Hong Kong, April 17 (CNA) An election held in a coastal village in southern China's Guangdong Province is a model example for Chinese officials to reference when dealing with public uprisings, according to a Guangdong-based magazine.
The latest issue of the Tong Zhou Gong Jin magazine, owned by the Guangdong Provincial Committee of the Chinese People's Political Consultative Conference, published an editorial stating that the way in which officials handled a villagers' revolt over perceived local corruption in Wukan Village should become a model for other officials studying ways to prevent public uprisings.
In March, thousands of people in the village turned out to vote for a new leader after a high-profile protest was staged over farmland that was seized by the authorities.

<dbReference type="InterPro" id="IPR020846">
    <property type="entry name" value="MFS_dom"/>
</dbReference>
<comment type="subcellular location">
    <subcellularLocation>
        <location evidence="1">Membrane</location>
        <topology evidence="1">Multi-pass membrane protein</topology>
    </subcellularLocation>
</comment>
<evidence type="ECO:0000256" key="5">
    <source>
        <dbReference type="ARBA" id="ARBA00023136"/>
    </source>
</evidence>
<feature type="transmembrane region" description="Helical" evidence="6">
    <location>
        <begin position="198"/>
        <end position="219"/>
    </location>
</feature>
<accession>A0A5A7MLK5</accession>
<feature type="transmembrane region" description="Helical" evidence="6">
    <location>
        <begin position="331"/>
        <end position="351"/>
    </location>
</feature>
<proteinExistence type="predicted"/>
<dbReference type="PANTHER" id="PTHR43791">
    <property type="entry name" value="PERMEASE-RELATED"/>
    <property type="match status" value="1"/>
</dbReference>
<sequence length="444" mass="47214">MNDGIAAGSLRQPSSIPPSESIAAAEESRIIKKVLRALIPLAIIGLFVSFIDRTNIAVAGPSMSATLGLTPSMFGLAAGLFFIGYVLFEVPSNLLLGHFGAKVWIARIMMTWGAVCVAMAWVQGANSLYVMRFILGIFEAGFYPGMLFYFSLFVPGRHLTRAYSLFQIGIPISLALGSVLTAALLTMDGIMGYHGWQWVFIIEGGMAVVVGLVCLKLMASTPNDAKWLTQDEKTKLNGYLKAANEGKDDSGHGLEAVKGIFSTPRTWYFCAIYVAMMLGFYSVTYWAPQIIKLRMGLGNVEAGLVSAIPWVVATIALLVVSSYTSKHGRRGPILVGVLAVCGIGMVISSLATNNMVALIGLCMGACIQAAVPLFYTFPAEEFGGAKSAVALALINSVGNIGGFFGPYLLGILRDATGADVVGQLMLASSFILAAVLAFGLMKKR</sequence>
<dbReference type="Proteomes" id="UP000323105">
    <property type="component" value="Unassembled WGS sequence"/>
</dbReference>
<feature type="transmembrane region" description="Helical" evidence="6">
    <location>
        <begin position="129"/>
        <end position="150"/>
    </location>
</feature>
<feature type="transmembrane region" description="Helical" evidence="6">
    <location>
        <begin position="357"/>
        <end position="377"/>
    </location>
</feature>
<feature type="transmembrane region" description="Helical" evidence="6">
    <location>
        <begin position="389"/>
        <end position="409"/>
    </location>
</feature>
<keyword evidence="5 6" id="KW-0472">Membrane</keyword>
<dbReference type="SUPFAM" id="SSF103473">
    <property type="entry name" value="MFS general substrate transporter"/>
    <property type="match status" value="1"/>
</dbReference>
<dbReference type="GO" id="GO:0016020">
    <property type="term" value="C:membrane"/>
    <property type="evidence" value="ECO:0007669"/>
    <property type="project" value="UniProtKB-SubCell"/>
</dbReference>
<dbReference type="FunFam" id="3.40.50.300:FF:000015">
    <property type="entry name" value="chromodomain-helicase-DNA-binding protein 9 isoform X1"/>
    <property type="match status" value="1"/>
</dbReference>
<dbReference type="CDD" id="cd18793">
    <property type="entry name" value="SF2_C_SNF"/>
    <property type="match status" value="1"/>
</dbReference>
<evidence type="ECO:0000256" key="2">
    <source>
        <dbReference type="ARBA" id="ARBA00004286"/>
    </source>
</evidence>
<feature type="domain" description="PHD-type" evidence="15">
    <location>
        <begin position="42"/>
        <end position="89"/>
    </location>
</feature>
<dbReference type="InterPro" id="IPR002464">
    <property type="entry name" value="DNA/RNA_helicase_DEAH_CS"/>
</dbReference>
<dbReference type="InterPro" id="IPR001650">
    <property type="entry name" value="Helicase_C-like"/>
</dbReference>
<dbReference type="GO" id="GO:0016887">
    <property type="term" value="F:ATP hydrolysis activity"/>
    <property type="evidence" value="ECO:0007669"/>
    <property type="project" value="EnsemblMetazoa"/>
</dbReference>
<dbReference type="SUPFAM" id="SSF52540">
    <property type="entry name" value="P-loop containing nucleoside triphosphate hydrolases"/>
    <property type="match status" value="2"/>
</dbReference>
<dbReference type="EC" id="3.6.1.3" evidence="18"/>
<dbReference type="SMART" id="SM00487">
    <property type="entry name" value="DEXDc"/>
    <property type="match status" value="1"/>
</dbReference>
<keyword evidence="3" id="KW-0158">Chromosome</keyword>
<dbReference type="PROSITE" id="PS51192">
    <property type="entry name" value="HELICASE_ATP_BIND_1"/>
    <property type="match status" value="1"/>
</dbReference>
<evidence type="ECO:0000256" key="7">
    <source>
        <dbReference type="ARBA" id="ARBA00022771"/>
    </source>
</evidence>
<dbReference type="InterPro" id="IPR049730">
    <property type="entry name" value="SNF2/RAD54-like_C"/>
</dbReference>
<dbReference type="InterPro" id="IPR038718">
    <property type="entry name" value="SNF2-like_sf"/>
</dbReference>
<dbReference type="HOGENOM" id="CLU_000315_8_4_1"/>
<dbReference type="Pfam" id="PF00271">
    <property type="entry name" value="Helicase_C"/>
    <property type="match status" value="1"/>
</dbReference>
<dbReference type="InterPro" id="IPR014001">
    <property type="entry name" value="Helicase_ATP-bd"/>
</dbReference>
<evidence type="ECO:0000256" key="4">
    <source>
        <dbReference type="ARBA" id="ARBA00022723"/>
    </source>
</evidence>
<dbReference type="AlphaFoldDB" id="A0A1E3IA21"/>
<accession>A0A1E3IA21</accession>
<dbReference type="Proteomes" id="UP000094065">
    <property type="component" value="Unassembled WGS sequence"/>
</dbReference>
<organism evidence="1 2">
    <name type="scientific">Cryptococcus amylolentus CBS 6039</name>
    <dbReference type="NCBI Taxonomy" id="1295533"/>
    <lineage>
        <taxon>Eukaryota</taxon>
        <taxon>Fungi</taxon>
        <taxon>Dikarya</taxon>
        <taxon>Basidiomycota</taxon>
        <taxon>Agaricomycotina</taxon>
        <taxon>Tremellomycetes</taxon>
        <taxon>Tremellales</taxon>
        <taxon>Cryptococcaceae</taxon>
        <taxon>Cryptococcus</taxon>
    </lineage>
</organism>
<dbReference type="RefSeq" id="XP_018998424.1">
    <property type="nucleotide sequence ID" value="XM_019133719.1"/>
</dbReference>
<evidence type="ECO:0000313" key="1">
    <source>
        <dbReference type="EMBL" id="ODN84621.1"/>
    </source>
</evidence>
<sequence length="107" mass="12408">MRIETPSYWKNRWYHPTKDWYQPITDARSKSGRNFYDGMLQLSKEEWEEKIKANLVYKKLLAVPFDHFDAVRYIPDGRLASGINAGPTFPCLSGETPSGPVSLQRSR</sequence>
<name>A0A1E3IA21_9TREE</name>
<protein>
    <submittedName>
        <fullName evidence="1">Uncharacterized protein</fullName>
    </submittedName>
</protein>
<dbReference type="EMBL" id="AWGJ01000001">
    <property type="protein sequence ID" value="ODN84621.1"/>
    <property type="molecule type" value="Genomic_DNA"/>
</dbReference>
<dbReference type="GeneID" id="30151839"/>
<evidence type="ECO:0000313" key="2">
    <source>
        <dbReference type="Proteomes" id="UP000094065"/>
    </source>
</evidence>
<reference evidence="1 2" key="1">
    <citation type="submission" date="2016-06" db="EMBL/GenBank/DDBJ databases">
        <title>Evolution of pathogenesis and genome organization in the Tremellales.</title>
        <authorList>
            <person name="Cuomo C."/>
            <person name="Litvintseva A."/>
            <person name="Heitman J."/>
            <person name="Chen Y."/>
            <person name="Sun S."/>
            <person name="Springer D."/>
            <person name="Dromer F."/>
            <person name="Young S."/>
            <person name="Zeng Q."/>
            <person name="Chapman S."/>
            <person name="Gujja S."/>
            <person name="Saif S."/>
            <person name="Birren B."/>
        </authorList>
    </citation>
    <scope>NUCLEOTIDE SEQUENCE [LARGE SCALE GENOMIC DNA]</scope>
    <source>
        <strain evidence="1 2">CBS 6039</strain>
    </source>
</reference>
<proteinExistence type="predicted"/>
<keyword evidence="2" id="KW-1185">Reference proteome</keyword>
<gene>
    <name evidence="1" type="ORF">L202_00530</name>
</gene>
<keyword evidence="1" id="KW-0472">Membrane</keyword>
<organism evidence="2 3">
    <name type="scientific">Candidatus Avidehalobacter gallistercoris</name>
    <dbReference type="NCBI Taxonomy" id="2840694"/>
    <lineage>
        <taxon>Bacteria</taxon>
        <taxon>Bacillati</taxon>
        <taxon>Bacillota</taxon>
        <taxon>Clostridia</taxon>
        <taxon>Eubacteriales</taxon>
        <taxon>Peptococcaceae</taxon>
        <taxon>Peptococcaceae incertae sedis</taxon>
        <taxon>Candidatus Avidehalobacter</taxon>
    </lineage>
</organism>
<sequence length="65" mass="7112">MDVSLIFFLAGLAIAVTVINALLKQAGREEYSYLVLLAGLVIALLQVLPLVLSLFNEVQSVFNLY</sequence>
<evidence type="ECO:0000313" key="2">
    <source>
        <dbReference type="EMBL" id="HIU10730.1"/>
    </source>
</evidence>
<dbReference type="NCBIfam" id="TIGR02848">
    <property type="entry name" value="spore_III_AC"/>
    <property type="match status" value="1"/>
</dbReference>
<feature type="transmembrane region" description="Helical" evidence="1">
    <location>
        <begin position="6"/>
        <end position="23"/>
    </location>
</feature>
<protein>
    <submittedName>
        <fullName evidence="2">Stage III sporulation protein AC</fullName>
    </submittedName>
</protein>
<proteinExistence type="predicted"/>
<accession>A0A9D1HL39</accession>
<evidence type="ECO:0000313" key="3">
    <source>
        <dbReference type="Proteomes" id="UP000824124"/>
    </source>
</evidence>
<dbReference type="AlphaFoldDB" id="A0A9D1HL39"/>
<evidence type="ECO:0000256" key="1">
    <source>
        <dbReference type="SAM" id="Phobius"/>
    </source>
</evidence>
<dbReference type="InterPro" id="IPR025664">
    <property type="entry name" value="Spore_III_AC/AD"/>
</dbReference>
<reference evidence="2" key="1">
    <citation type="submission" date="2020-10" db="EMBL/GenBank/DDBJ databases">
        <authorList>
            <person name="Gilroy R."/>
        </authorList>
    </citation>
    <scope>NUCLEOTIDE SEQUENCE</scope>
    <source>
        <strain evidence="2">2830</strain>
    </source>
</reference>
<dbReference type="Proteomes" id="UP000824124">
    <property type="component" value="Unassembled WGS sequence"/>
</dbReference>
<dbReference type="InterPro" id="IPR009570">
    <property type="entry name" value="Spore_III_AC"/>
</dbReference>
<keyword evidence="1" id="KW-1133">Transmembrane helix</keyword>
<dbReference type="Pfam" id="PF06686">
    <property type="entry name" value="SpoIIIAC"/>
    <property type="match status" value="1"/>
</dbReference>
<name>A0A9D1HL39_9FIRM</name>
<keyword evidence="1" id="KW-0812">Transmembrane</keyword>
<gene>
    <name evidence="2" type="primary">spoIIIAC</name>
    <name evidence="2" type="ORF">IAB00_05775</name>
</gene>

The editorial said that in a stability-above-all government, many officials think only of cracking down on public unrest, which only causes more problems.
Too many Chinese officials think only of keeping their jobs and not of maintaining social justice or the welfare of the people, wrote Ma Licheng, a well-known political commentator, in the article.
Since 2011, the Communist Party of China (CPC) has asked for an innovative approach in handling public affairs, in an effort to prevent and reduce social conflicts, the editorial said.
"The way in which the Guangdong government officials handled the Wukan incident should serve as a lesson for other officials," Ma said in the editorial.
The editorial was also carried by the Study Times, a newspaper published by the Party School of the CPC Central Committee, and the Southern Metropolis Daily, a Guangzhou-based newspaper.
(By Stanley Cheung and Ann Chen)